Just teach your child to not necessarily be scared of everything, but to be wary and critical of the online world and the people they come into contact with through it. The internet is so deeply ingrained into our livelihoods that there's just no feasible way to raise a kid with an incredibly limited access to the internet, and parental controls just don't do shit anymore. Just have to parent with a modern outlook, and teaching the kids the dangers of the internet before they can even Tweet is an important way to do that. Of course, always encourage going outside, taking up an active hobby, and spending time away from the screen as much as you can. Maybe have a designated day or two where you guys all go on a walk around the block or something, knock out family time and exercise in one go.

[And if you don't think absolutely any of this will work on your special angsty teen or do anything to deter their curiosity, could just do what my parents did and tell me that the router kept a record of whatever websites I was going on, so if I went on one they didn't like, they would know.]

Mage of Conquest

With magic, but more lax and uncaring
Sep 11, 2020
Like all things children-related, the solution is NOT banning things. It's making parents do their job as parents. You can still fuck a kid up without internet if you raise him on iPads and Barney videos.

Your post is such a heaven-sent.

Seriously, I get that parents worry that their children will run into things they don't want them seeing, but schools have computers with internet; that is a sure fire way that kids will still have access to some crazy material without the parents knowing.

And let's say the parents have done a bang up job of watching over their kids, their internet usage, and what they check out. What if the child asks their dad and mom about a topic they shouldn't have touched? Them parents better be damn ready to have a good talk about those sort of subjects.

But let's not forget the most important thing: kids are kids. How the hell would they know what they did or what they saw was bad? They're curious by nature, and they won't rest until their curiosity is satisfied.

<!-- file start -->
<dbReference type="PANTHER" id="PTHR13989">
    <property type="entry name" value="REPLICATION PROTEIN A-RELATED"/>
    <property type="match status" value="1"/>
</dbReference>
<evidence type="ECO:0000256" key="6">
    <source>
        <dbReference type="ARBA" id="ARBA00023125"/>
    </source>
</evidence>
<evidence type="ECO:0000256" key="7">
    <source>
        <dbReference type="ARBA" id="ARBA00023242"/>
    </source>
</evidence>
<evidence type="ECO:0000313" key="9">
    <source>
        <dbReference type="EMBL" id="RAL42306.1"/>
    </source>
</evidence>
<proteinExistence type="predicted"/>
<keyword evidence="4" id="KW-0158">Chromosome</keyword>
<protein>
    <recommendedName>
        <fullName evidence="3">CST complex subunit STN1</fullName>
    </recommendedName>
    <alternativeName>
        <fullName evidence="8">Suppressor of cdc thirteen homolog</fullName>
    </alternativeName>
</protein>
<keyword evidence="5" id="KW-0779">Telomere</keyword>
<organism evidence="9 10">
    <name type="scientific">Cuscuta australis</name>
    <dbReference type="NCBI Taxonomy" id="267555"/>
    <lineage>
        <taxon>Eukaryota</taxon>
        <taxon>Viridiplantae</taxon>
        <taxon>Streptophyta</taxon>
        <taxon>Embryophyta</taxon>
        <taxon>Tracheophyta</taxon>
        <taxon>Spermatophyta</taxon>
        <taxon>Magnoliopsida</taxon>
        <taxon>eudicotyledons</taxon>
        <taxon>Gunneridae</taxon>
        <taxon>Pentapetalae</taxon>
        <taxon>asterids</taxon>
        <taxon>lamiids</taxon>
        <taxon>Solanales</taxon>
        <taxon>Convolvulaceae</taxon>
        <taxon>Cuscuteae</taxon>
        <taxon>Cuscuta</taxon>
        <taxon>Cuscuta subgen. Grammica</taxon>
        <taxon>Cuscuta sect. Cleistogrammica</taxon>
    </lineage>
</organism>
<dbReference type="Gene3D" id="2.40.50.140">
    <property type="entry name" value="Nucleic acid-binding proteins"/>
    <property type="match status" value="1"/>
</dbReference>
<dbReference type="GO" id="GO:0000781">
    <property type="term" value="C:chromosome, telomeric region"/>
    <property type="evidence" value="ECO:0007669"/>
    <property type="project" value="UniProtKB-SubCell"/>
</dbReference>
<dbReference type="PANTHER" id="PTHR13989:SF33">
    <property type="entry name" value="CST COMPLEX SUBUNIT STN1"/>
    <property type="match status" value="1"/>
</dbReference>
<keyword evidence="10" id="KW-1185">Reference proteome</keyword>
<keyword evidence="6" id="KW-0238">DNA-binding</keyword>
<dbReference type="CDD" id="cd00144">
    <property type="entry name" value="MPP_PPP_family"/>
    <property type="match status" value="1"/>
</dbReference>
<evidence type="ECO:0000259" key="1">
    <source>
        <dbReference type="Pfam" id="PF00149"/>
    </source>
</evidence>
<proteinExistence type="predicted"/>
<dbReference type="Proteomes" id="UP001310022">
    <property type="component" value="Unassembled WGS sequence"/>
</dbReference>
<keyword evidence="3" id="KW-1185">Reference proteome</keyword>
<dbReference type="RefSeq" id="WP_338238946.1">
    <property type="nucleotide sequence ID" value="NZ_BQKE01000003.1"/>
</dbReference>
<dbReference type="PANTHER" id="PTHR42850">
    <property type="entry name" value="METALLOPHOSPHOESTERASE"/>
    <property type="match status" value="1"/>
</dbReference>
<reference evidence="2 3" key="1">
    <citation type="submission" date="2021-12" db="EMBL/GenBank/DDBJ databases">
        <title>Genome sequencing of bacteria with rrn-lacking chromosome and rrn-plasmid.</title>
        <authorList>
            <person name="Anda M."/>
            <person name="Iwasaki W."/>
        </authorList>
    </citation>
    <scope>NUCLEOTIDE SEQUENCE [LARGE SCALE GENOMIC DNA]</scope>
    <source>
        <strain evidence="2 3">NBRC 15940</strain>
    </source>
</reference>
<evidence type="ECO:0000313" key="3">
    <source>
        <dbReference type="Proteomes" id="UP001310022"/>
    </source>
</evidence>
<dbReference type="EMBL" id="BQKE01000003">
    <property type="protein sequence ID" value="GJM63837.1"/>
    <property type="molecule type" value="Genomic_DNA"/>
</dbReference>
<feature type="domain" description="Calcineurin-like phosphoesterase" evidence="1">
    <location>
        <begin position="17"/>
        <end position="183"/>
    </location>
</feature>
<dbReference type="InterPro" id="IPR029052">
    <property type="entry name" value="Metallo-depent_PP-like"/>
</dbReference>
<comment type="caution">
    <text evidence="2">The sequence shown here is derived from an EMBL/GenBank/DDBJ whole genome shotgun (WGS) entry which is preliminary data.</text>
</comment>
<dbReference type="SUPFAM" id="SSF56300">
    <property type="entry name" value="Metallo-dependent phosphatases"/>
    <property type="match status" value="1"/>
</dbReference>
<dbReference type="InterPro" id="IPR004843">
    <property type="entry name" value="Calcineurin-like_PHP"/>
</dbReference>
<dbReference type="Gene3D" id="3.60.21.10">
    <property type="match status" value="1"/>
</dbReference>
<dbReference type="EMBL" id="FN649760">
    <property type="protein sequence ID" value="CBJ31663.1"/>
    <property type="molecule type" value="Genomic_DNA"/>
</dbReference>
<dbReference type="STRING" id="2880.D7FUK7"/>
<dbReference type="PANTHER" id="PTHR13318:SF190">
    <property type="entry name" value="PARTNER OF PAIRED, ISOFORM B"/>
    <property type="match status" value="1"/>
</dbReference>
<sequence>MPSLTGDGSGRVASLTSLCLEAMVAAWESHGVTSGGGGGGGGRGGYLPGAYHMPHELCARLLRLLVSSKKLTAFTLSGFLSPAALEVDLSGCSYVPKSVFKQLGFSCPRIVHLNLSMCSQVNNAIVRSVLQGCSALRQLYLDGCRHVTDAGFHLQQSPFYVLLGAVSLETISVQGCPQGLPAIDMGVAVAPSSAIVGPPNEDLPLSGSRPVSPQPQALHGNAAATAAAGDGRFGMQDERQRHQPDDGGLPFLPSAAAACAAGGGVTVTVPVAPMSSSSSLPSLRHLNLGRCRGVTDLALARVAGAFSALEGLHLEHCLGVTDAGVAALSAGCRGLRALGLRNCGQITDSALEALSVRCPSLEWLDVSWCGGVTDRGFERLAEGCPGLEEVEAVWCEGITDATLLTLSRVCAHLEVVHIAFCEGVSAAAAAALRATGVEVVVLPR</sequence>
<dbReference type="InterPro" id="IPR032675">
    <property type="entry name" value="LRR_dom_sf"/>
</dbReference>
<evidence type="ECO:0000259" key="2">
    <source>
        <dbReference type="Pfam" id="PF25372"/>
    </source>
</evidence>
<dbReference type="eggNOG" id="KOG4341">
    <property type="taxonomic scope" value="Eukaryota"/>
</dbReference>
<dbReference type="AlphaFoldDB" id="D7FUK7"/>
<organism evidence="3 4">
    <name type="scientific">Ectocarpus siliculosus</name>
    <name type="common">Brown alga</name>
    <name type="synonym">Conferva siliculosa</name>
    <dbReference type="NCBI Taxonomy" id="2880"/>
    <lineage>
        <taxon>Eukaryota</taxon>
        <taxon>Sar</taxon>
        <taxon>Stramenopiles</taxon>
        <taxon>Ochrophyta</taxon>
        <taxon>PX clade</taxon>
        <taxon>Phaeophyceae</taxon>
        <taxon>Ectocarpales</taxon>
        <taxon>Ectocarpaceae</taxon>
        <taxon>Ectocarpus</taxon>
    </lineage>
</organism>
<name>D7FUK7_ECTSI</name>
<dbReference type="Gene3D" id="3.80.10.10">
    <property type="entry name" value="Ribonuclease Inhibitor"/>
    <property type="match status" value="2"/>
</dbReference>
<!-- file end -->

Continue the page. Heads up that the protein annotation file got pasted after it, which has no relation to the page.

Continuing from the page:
Overall, if you plan on banning your kid from the internet, you're going to have to either homeschool your child or find a school that won't give the child access to the internet. And good luck with the latter if that's your plan.


Regrettable Cake Farts
Jan 23, 2019
My kids will have no phone and no tablet until they're old enough to get a job and buy it for themselves. We'll have a computer in a common area like the living room, and it will have every single piece of blocking and monitoring software I can find. We both want to homeschool.

I'm not raising a kid who spends their formative years addicted to social media, porn, and Fortnite. If they want to get into that garbage during adulthood, that's their choice.

Rupert Bear
Jun 23, 2020
Kids really should be encouraged to spend as much time as possible playing outside or reading, or doing some other kind of productive activity. Internet use should really be saved up until later years when they've matured a bit, for two reasons.
1. It helps protect them content that might be harmful, which leads to
2. Limiting children's access to the internet helps protect the rights and privileges of adults who use the internet, as it prevents to moral panic crowd from screaming "THINK OF THE CHILDREN!!!" when crafting legislation or other schemes to infringe on those rights and privileges.
Cute of everyone ITT to think that barring kids away from the internet means the return of children going outside and playing and socializing and being innocent and having adventures in the woods.
Most likely, these kids will still be forced by their paranoid, lazy, uninvolved boomer parents to remain locked inside their shitty rooms, now being unable to socialize out of school and having nothing to do beyond staring at blank walls. Or even worse, immerse into escapistic media like videogames and cartoons, and grow into NEET fodder afraid of reality and unable to proficiently do anything other than consume media. (Literally part of how OPL was raised)

I can agree that there's perhaps too many kids on the internet now, and that not all of them really can even comprehend how it works or should use it, but for some it really can be a godsend.